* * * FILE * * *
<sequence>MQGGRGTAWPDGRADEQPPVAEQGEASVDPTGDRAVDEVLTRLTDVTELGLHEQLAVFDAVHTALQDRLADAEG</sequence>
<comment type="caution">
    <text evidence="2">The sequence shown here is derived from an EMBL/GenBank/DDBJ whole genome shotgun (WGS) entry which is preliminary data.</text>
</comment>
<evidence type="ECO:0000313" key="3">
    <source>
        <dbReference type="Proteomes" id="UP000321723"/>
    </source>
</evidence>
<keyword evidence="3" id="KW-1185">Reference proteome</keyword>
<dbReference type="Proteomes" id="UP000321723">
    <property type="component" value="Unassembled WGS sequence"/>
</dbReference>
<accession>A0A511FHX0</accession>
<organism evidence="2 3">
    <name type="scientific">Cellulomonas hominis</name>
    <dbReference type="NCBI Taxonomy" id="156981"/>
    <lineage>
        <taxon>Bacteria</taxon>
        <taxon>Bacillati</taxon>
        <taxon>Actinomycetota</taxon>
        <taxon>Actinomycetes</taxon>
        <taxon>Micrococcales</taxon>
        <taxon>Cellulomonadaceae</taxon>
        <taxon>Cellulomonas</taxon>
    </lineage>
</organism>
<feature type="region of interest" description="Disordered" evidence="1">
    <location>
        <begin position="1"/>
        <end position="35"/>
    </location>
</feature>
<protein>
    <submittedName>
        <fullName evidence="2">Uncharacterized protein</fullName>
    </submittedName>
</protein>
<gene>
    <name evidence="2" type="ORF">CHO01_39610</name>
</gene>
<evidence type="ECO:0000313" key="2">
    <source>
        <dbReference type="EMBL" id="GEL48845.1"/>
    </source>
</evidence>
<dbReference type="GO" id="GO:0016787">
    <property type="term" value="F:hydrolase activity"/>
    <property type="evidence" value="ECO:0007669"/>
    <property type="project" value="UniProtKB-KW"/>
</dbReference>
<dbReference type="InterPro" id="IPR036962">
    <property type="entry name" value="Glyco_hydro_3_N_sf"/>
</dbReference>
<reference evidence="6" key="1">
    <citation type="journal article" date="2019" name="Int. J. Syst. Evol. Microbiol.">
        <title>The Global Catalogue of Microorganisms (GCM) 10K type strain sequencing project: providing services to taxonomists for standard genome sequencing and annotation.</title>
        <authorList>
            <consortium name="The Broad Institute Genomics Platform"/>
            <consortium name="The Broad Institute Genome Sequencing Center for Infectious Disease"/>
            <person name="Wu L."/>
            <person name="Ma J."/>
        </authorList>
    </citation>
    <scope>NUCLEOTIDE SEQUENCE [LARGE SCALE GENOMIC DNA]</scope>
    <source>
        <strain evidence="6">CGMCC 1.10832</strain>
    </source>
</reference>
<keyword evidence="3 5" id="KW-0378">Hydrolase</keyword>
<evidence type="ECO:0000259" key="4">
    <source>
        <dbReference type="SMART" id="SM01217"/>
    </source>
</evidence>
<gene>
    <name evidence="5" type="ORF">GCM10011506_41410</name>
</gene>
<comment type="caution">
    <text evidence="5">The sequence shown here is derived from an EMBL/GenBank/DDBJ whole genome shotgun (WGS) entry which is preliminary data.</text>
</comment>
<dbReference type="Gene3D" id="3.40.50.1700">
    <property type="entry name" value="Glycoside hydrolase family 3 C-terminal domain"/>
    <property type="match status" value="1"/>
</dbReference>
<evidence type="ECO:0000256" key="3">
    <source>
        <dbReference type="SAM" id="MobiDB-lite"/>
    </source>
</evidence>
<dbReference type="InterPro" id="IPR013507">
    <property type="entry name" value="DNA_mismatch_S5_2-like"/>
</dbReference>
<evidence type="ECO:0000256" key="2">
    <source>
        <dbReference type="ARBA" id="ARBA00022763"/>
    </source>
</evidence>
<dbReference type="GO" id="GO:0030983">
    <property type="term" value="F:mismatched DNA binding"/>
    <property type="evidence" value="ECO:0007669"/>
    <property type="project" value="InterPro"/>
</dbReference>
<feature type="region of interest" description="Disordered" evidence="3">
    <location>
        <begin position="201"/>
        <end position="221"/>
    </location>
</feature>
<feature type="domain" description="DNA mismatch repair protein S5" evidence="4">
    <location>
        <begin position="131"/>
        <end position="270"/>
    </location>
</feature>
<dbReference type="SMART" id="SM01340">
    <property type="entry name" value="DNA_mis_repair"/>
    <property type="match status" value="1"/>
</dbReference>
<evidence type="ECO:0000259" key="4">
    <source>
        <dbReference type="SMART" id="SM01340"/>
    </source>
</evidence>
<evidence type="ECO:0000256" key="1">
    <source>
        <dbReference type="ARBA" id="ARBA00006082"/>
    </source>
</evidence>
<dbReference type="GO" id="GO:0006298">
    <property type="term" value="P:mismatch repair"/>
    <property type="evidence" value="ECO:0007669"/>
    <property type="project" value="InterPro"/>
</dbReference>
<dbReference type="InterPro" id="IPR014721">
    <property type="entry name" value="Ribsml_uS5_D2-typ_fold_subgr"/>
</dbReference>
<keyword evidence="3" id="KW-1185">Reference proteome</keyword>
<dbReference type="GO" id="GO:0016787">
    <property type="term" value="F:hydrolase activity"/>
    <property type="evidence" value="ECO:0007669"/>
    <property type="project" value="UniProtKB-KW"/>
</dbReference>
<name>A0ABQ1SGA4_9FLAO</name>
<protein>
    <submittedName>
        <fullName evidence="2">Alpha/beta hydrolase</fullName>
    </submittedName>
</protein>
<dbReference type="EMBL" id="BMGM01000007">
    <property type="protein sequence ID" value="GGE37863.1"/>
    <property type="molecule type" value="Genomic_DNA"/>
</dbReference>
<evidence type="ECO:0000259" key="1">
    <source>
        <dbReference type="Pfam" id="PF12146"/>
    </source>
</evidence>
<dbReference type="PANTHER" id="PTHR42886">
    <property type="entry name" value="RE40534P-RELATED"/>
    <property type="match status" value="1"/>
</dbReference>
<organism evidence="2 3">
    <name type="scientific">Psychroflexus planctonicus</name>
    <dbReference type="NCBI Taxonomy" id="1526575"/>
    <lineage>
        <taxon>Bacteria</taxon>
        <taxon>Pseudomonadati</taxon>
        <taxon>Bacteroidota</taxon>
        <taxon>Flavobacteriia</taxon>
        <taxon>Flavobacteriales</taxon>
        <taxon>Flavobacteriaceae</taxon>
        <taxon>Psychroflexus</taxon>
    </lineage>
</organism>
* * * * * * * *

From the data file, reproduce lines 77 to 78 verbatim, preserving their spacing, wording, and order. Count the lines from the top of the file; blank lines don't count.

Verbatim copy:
    <name evidence="5" type="ORF">GCM10011506_41410</name>
</gene>